Western University will move to become a smoke-free campus as soon as next summer, according to the school's advisory committee on the future of smoking at Western.
Terri Paul, an associate dean (learner equity & wellness) and committee member, said the goal is to create designated smoking areas within a smoke-free central campus by July, 2018 — although the date is tentative. Later, Western will make the entire campus a non-smoking area.
"That’s the goal: to go to a smoke-free campus," said Christopher Bumbacco, Housing and Ancillary Services' director of facilities and a committee member. "The question was do we wait for this to happen or do we be a leader? Western wants to be a leader."
Western has been in the process of revamping its smoking policy since March, when it created the ad hoc advisory committee on the future of smoking at Western. The committee is made up of undergraduate and graduate students, staff, faculty and London community members, including smokers and non-smokers. Its purpose is to advise the university on the logistics of going smoke-free.
A campus-wide survey is helping to drive the push. Last year, the university conducted a smoking policy survey and sent out 42,620 email questionnaires to students, staff and faculty. Approximately 3,250 individuals responded, answering questions about their smoking habits, Western's smoking policy and the potential move toward a smoke-free campus. The 2016 survey found:
- 76 per cent strongly agreed or agreed that a move to a smoke-free campus would be a positive transition.
- 50 per cent of respondents said Western's smoking policy is effective or somewhat effective; 44 per cent said it is not effective.
- 13 per cent of respondents identified as light or regular smokers. This is less than the provincial percentage of smokers in 2014 at 17.4 per cent.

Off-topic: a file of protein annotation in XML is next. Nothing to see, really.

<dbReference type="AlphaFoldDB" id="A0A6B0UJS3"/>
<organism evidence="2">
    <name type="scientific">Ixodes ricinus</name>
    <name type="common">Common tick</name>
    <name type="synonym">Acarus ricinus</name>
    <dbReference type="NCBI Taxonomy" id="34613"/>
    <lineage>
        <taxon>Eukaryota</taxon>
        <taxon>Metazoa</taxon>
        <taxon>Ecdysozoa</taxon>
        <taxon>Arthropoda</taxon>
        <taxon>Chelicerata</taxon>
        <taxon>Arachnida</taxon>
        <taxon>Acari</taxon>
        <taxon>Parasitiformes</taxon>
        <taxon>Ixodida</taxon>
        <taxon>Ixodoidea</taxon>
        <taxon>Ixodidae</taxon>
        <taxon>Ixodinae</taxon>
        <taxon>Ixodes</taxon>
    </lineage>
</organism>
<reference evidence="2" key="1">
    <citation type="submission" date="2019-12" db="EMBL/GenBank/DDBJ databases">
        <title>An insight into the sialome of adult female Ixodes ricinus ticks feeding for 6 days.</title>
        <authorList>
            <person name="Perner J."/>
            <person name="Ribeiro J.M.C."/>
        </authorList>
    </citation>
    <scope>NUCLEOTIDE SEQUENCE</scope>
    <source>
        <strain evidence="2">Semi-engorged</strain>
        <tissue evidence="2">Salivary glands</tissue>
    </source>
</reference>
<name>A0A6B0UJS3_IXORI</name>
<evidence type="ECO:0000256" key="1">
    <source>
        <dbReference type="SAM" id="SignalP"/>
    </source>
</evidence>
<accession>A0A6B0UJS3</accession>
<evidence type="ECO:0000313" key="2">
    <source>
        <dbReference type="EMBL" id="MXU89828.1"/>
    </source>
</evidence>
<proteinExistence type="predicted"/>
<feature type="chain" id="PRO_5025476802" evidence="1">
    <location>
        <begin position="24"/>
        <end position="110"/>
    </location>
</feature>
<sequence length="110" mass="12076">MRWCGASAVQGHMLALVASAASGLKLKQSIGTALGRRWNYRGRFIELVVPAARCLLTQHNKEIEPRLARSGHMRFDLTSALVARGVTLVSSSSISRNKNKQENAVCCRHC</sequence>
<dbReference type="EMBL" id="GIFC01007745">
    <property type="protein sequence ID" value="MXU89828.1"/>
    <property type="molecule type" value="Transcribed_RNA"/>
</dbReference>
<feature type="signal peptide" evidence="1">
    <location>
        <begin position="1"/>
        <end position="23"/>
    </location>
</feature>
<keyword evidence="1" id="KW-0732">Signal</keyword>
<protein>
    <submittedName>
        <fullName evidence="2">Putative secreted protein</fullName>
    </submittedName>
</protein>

"The finding, for me, from this survey was that there’s a will to go smoke-free on this campus. And it’s not everybody, but it’s a huge majority," said Ann Hutchison, Western senior Human Resources advisor and committee member.
Like the other schools, Western still needs to iron out its smoking policy's kinks. While McMaster recently announced it plans to go 100 per cent smoke free — tobacco or otherwise — the committee says it's too early to know how marijuana use will be reflected in the new smoking policy. Paul said the committee is exploring how the university will make provisions for medicinal and religious smoking. Further, Western will also need to consider how the smoking ban will affect London residents. McMaster is working to ensure the ban doesn't lead to increased smoking in its surrounding residential areas — something the committee says Western is also looking at.
Western's current smoking policy has been in place since 2003 and was revised in 2015 to include clean air corridors. The most recent policy bans smoking in university buildings and within 10 metres of building entrances and fresh air intakes, like openable windows. Clean air corridors presently designate some high-traffic areas on campus as smoke free, like between Weldon Library and the Student Services Building.
A key part of the campus-wide smoking ban will be enforcement. Bumbacco said the university plans to approach the ban from an educational point of view, not punitively. Paul said the committee's discussed the idea of having "ambassadors" — people who can go around and give information about where smokers can smoke. The survey also asked respondents to assess the best way to enforce the ban: whether that's ambassadors, patrols or simply relying on community members to speak up. The majority of the respondents to the question, 41 per cent, chose enforcement officers who patrol and speak to offenders as the best option.
Regardless, as Western transforms into a smoke-free campus, Paul said educational campaigns and Western's health resources will be highlighted. The survey reported half of smokers who responded to a question about quitting said they wanted to quit within the next year. Western has multiple supports for students, like Student Health Services, the Leave the Pack Behind program and a smoker's helpline.
The next advisory committee on the future of smoking at Western meeting is set for early November. Hutchison said the committee is confirming timelines and will continue to gather community input. She said members look to gather broad and specific feedback, for example: what people think the policy around indigenous smoking exemptions should be?
"The goal is to change the culture," Bumbacco said. "Much like you wouldn’t think of lighting up a cigarette in your classroom today, 30 years ago you might have. We want it to be that next year or the year after, you wouldn’t think of lighting up a cigarette in the middle of campus."
Students, staff and faculty can send questions and feedback to email@example.com.
With files from Martin Allen and Hill Du.